We understood it and managed round it in time when want was well in his past he simply forgot all about it .
Don?t worry about it, stay safe and ignore it .
 

Ambers Echo

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Amber used to be VERY possessive around food. As soon as I appeared with the bucket, her ears would go back, she'd lunge at me to 'chase' me away from it. (I'm bringing it to YOU, you dozy mare!)

It did not worry me. At first I'd just leave feed in the stable till we got to know each other a bit better. Then I taught her to back away from me without involving food, then with food. She would back away but still pin her ears. A few months later she was totally fine and I can move her feed now even if she is still eating or can just stay near her and she stays relaxed and friendly.
 
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Thank you all so much for your replies. You've put my mind at ease and I will take your advice on board. I guess I am expecting too much too soon. Handling a youngster is very new to me as I've always had older horses, so I have a bit to learn...Unfortunately I don't have the option of turning her out in a herd, but she is with my 16yo TB gelding who is very much the boss, so hopefully he will help teach her some basic manners.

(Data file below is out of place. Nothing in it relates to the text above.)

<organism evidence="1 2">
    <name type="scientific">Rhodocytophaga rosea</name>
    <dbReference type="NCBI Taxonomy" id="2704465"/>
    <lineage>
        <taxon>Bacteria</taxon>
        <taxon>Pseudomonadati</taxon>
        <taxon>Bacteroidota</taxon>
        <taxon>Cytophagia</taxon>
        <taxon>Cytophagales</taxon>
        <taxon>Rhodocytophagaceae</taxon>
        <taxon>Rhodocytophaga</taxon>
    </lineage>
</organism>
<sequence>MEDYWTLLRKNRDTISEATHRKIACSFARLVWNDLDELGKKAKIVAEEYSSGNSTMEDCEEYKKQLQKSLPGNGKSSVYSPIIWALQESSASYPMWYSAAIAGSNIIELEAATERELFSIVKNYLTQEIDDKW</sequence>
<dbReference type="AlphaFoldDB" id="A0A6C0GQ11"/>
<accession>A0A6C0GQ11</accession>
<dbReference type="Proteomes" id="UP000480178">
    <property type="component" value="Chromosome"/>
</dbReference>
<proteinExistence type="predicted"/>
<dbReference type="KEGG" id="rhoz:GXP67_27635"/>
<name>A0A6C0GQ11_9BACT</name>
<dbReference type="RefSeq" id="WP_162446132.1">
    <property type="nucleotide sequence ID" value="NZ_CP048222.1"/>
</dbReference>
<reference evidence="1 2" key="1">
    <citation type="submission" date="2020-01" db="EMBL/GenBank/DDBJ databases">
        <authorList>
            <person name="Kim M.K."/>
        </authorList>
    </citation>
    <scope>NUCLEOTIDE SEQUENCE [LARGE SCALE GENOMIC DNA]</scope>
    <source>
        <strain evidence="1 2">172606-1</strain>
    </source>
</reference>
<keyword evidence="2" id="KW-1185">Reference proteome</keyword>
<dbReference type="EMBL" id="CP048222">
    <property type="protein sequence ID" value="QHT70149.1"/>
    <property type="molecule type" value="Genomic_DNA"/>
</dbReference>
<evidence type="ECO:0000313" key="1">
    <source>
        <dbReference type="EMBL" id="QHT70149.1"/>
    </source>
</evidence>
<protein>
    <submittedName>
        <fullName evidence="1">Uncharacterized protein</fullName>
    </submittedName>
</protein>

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Amber used to be VERY possessive around food. As soon as I appeared with the bucket, her ears would go back, she'd lunge at me to 'chase' me away from it. (I'm bringing it to YOU, you dozy mare!)

It did not worry me. At first I'd just leave feed in the stable till we got to know each other a bit better. Then I taught her to back away from me without involving food, then with food. She would back away but still pin her ears. A few months later she was totally fine and I can move her feed now even if she is still eating or can just stay near her and she stays relaxed and friendly.
Whow. Thank you. Reading this has made me feel a lot better. It appears it's a more common issue than I thought...
 
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My pony can be aggressive when it comes to her feed, especially with other horses, but otherwise she is a sweetheart. Just leave her while she's eating and just take it away when she's finished, keep in mind you've only known her for two weeks. She will probably calm down once she realises you are not a threat, taking it away will most likely just make the situation worse.